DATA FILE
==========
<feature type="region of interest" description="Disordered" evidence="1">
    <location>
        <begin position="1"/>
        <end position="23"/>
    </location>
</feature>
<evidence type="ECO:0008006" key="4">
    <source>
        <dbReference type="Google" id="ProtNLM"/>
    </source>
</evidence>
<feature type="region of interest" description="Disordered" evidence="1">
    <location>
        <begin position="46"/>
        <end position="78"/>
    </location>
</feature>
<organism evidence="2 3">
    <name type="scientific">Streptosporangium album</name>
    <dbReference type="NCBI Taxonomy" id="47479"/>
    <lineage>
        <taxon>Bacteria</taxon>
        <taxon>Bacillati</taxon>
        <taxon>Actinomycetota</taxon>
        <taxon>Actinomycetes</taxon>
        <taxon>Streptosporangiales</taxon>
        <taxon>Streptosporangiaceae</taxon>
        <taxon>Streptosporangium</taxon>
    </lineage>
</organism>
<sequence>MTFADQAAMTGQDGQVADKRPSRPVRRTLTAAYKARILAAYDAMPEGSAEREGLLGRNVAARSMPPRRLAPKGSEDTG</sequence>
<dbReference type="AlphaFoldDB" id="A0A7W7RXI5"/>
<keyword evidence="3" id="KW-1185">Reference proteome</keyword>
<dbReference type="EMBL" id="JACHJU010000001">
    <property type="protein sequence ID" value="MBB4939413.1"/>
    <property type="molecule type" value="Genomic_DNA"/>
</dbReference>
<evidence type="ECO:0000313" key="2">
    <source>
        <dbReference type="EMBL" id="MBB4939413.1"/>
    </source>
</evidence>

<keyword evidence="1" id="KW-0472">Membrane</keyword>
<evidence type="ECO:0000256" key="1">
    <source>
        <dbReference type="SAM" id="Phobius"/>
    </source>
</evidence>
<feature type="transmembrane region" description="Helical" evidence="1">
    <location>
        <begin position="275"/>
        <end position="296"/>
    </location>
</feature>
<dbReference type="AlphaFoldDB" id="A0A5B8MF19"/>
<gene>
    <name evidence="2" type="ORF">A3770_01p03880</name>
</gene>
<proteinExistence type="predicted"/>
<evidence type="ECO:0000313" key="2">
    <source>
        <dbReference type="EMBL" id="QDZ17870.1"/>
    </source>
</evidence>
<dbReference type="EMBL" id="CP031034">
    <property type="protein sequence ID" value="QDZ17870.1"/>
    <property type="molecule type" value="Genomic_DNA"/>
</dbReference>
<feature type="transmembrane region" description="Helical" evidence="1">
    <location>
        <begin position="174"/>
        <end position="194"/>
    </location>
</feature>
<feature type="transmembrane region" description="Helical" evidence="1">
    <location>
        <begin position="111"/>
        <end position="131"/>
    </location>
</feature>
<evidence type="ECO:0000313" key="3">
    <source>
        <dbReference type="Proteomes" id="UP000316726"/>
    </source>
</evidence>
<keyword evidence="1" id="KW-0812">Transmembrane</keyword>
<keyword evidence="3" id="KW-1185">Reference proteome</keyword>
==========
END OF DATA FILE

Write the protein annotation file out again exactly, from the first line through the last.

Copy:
<feature type="region of interest" description="Disordered" evidence="1">
    <location>
        <begin position="1"/>
        <end position="23"/>
    </location>
</feature>
<evidence type="ECO:0008006" key="4">
    <source>
        <dbReference type="Google" id="ProtNLM"/>
    </source>
</evidence>
<feature type="region of interest" description="Disordered" evidence="1">
    <location>
        <begin position="46"/>
        <end position="78"/>
    </location>
</feature>
<organism evidence="2 3">
    <name type="scientific">Streptosporangium album</name>
    <dbReference type="NCBI Taxonomy" id="47479"/>
    <lineage>
        <taxon>Bacteria</taxon>
        <taxon>Bacillati</taxon>
        <taxon>Actinomycetota</taxon>
        <taxon>Actinomycetes</taxon>
        <taxon>Streptosporangiales</taxon>
        <taxon>Streptosporangiaceae</taxon>
        <taxon>Streptosporangium</taxon>
    </lineage>
</organism>
<sequence>MTFADQAAMTGQDGQVADKRPSRPVRRTLTAAYKARILAAYDAMPEGSAEREGLLGRNVAARSMPPRRLAPKGSEDTG</sequence>
<dbReference type="AlphaFoldDB" id="A0A7W7RXI5"/>
<keyword evidence="3" id="KW-1185">Reference proteome</keyword>
<dbReference type="EMBL" id="JACHJU010000001">
    <property type="protein sequence ID" value="MBB4939413.1"/>
    <property type="molecule type" value="Genomic_DNA"/>
</dbReference>
<evidence type="ECO:0000313" key="2">
    <source>
        <dbReference type="EMBL" id="MBB4939413.1"/>
    </source>
</evidence>

<keyword evidence="1" id="KW-0472">Membrane</keyword>
<evidence type="ECO:0000256" key="1">
    <source>
        <dbReference type="SAM" id="Phobius"/>
    </source>
</evidence>
<feature type="transmembrane region" description="Helical" evidence="1">
    <location>
        <begin position="275"/>
        <end position="296"/>
    </location>
</feature>
<dbReference type="AlphaFoldDB" id="A0A5B8MF19"/>
<gene>
    <name evidence="2" type="ORF">A3770_01p03880</name>
</gene>
<proteinExistence type="predicted"/>
<evidence type="ECO:0000313" key="2">
    <source>
        <dbReference type="EMBL" id="QDZ17870.1"/>
    </source>
</evidence>
<dbReference type="EMBL" id="CP031034">
    <property type="protein sequence ID" value="QDZ17870.1"/>
    <property type="molecule type" value="Genomic_DNA"/>
</dbReference>
<feature type="transmembrane region" description="Helical" evidence="1">
    <location>
        <begin position="174"/>
        <end position="194"/>
    </location>
</feature>
<feature type="transmembrane region" description="Helical" evidence="1">
    <location>
        <begin position="111"/>
        <end position="131"/>
    </location>
</feature>
<evidence type="ECO:0000313" key="3">
    <source>
        <dbReference type="Proteomes" id="UP000316726"/>
    </source>
</evidence>
<keyword evidence="1" id="KW-0812">Transmembrane</keyword>
<keyword evidence="3" id="KW-1185">Reference proteome</keyword>